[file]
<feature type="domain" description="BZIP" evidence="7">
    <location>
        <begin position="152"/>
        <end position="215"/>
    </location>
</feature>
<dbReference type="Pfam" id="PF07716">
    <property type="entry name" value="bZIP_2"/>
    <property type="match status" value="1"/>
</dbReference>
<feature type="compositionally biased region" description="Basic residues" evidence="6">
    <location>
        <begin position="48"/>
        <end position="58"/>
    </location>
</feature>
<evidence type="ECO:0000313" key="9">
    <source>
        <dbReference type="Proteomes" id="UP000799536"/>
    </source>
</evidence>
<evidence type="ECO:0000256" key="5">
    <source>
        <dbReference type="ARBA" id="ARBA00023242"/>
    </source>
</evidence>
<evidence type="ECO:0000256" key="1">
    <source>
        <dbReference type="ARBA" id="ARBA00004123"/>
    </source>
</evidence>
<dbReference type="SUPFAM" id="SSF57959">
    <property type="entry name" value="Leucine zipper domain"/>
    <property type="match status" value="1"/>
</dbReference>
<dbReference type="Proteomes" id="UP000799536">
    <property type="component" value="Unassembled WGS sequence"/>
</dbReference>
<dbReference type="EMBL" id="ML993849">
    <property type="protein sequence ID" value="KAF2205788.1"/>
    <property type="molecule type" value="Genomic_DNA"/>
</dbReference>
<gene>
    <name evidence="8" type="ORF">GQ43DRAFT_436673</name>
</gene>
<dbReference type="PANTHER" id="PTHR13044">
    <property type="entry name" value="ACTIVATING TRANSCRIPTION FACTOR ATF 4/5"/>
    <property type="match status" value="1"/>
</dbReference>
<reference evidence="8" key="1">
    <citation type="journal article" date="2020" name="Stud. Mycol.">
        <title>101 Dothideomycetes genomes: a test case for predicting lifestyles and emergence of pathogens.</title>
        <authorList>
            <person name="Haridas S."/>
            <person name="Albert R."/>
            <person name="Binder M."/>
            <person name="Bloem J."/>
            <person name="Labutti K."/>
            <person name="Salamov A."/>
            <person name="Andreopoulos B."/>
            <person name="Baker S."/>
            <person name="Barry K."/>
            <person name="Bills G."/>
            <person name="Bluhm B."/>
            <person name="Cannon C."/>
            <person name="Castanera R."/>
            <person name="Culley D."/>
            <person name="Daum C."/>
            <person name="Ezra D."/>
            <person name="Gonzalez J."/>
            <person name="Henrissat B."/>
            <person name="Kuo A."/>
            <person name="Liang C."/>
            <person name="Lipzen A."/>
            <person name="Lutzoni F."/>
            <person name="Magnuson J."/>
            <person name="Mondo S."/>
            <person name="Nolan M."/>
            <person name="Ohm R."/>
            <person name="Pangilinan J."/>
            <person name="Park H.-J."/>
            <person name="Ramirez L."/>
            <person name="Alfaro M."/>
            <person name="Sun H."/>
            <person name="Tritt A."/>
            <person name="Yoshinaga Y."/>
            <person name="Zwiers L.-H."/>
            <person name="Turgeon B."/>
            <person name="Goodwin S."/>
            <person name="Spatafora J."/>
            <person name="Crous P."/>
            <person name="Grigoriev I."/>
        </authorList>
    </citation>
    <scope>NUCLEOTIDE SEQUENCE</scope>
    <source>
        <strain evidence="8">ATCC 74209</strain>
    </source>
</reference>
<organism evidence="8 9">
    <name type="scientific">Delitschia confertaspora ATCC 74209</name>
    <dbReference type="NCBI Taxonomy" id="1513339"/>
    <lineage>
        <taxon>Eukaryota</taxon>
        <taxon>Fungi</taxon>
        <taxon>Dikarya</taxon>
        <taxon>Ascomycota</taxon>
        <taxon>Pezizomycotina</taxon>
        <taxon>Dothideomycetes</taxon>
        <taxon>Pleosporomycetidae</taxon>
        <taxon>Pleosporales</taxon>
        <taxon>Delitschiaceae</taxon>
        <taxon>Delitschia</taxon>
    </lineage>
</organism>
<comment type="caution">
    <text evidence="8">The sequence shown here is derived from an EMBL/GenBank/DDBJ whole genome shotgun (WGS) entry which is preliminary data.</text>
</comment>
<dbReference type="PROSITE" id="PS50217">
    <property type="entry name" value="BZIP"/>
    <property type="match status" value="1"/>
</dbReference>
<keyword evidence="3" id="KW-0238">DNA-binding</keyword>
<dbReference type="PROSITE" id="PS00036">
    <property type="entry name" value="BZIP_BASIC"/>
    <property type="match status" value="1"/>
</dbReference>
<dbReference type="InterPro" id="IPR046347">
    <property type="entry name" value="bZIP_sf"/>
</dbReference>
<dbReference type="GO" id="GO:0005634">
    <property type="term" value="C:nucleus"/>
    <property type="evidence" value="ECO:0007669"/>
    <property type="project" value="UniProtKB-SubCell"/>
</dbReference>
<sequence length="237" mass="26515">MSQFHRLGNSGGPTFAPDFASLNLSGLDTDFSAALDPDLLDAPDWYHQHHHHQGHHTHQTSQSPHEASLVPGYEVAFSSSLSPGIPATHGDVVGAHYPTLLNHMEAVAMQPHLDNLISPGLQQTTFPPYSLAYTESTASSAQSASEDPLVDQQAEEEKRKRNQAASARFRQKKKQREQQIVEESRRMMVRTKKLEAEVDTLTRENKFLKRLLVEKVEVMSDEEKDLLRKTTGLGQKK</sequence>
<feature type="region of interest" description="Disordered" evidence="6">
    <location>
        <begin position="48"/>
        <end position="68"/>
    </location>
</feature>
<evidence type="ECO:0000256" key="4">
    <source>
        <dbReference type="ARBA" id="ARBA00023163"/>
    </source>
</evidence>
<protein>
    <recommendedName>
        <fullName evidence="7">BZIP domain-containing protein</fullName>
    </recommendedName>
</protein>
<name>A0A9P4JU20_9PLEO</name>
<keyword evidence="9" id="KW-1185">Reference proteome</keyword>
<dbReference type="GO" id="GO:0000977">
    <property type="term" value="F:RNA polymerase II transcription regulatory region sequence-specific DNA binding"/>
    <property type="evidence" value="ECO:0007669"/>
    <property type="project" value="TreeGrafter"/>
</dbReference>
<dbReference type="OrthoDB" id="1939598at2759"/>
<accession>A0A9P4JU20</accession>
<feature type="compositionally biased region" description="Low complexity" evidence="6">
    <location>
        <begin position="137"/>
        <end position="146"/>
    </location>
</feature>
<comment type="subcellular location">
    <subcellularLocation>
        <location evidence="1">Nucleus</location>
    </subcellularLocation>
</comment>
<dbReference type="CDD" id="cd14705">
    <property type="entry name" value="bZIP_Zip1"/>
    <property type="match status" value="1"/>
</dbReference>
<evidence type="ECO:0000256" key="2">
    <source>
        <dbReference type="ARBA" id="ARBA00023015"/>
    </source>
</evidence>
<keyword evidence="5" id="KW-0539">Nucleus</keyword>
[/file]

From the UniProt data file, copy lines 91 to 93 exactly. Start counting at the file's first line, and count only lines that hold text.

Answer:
            <person name="Crous P."/>
            <person name="Grigoriev I."/>
        </authorList>